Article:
Even though I’m not a rabid Isaac Asimov nerd or anything, I have long puzzled at the peculiar lack of Asimov film adaptations, good or bad. Considering that Asimov was one of the most prolific writers of all time (in any genre), with scores of award winning classic novels and short story collections, there have been almost no feature film adaptations of his work. You can count the number of feature films taken from his writing on one hand, and the most noteworthy of that small lump are the forgettable Robin Williams schmaltz-fest Bicentenial Man and the equally forgettable Will Smith practice in mediocrity I, Robot. What is truly so bizarre about this void is that seemingly every fourth sci-fi movie made in the past 30 years has been a Philip K. Dick adaption, but whereas Dick’s writings were such inspired madness that the films inevitably end up bearing little resemblance to their sources, a great quantity of Asimov’s works are straight-forward mysteries or thrillers, and could very easily be adapted into a film. That is, except his magnum opus, the cerebral, philosophically driven Foundation Series. So, of course, that is the one that someone is finally trying to make into a big budget studio film. And of course, that someone is that dearth of subtly, Roland Emmerich.
For those unfamiliar, there are seven books in the Foundation series, but four of the books came decades after the heart of the series, the original Foundation Trilogy – Foundation, Foundation and Empire, and Second Foundation - which won the Hugo Award for “Best All-Time Series” in the late 60’s (beating Lord of the Rings). It is hard to briefly sum up the trilogy, but the gist is thus: In the way distant future, a brilliant mathematician named Hari Seldon figures out a way to mathematically predict human destiny, but only on a large scale. He foresees the downfall of the central human empire and forms a civilization on the fringe of the universe known as the Foundation. Even aside from the action-free, historical-writing nature of the trilogy, the other major obstacle that has always held back an adaption is the book’s lack of a protagonist. Seldon is the only character in all the books, but he only figures into the very beginning of the first book, then reappears briefly in intervals as a pre-recorded hologram in the other books.
Anyway, the books are fantastic if you haven’t read them. Needless to say, I was not particularly excited when Rolland Emmerich announced that he wanted to make a Foundation film last year. So I was pleased when news on the project kinda dried up. Alas, it seems like Emmerich was merely distracted by his latest film, an Elizabethan political thriller called Anonymous. The Earth’s destruction fetishist told Empire that his Foundation is very much moving forward:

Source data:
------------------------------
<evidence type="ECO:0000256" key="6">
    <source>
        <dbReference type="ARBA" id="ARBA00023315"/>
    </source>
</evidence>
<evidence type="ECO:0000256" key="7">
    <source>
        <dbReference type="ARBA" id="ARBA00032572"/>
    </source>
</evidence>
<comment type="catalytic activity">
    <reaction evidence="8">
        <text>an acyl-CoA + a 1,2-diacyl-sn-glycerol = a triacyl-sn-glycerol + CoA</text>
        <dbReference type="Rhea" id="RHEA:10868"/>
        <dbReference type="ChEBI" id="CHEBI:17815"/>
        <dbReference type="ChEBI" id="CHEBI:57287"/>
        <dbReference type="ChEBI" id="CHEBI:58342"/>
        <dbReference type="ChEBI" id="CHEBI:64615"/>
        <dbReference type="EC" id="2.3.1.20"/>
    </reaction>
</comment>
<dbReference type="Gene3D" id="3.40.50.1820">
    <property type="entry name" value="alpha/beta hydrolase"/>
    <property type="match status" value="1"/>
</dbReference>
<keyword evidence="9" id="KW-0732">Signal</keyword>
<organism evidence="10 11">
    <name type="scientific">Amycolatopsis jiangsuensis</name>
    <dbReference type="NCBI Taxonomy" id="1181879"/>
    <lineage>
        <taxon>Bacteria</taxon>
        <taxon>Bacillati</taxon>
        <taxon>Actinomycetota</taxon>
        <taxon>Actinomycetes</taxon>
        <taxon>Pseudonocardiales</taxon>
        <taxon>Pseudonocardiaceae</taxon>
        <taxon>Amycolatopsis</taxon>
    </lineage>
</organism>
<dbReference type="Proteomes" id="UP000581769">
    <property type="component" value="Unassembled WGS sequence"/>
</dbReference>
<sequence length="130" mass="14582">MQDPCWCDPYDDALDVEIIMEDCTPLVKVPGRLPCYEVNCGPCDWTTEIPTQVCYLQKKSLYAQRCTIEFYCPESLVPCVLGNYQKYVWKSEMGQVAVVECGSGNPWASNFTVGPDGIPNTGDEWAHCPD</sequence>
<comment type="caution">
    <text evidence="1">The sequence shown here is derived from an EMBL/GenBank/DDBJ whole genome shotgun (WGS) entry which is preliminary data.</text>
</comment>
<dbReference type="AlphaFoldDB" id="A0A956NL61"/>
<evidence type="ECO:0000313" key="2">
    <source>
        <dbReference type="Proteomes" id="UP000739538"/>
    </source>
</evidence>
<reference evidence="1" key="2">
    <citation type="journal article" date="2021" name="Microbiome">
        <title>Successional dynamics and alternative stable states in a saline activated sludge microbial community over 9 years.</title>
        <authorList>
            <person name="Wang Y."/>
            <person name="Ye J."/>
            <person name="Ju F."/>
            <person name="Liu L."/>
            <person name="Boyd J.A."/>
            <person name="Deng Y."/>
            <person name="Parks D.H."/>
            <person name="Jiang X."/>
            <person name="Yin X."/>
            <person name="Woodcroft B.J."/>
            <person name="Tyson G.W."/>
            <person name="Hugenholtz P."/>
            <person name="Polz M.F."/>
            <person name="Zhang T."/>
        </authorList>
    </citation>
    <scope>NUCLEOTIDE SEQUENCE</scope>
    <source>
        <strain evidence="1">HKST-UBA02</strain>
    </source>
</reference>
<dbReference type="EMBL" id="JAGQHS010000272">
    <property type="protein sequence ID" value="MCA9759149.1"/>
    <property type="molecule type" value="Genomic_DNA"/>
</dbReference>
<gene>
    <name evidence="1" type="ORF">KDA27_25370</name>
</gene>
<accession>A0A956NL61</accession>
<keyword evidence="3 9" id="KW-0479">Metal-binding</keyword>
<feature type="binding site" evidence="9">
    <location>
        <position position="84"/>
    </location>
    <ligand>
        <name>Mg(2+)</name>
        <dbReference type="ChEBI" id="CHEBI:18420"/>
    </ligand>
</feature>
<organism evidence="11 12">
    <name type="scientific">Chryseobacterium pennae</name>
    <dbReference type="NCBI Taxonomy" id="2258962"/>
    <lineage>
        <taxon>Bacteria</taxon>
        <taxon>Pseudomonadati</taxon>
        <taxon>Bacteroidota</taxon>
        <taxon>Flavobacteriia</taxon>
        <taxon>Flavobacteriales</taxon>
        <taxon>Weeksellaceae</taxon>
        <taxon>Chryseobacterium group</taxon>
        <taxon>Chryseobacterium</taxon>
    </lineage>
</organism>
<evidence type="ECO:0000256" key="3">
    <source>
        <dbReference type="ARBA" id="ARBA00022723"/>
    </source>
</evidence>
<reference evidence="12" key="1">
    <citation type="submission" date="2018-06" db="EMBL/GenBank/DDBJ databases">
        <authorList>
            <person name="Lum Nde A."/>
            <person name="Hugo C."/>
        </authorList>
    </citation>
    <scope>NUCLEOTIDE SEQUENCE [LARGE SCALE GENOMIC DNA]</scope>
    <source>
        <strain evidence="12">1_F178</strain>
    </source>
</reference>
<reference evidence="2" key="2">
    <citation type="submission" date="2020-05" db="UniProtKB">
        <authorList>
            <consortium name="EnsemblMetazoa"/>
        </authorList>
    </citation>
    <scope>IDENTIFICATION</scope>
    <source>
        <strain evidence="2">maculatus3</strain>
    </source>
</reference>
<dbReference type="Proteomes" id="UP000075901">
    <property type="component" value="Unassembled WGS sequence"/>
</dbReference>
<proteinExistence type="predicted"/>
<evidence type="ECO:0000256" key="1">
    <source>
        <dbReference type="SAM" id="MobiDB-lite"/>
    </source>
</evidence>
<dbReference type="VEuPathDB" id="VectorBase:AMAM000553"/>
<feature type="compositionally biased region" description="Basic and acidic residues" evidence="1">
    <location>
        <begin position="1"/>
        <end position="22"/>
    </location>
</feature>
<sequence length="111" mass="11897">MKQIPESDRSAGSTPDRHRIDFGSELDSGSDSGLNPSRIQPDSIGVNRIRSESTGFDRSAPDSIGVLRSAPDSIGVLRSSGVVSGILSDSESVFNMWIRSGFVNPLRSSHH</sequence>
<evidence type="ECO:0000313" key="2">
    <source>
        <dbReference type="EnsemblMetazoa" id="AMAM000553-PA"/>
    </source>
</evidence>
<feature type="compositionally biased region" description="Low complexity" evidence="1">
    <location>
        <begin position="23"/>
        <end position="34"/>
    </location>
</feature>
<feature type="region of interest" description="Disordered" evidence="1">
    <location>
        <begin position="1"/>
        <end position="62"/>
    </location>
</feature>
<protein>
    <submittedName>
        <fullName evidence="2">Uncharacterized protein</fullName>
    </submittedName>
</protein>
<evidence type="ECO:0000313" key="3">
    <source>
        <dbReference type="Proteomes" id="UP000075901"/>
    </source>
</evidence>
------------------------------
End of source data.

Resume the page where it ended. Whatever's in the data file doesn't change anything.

“Tweaks to Robert Rodat’s script aside, decision time is fast approaching for the CG-fuelled adaptation. Says Emmerich: “We’ve hired a production designer and it’s mainly now to find out what the movie will cost. It’ll take us until the end of March, then we’ll decide. The studio’s happy with the script, but now’s the time that the numbers count. I want to make a movie that’s very different from other science-fiction movies and I don’t want to have the burden of too big a budget.””
It pleases me that the film is not quite a foregone conclusion just yet. There is a decent chance it won’t get off the ground. I don’t hate Emmerich. I actually thought 2012 was good preposterous fun, and his final sentence in that quote implies he at least vaguely understands Foundation isn’t an action space opera. But nonetheless, he is such the wrong person for this film. Nothing on his resume suggests that he has the interest or ability to show the kind of restraint Foundation would need. Though, frankly, I’m not even sure what a good Foundation movie would be, even with a more appropriate filmmaker helming the project. People said Lord of the Rings was unfilmable, but at least that had a central mission with a clear beginning, middle and an end, with a core of central characters and an obvious hero.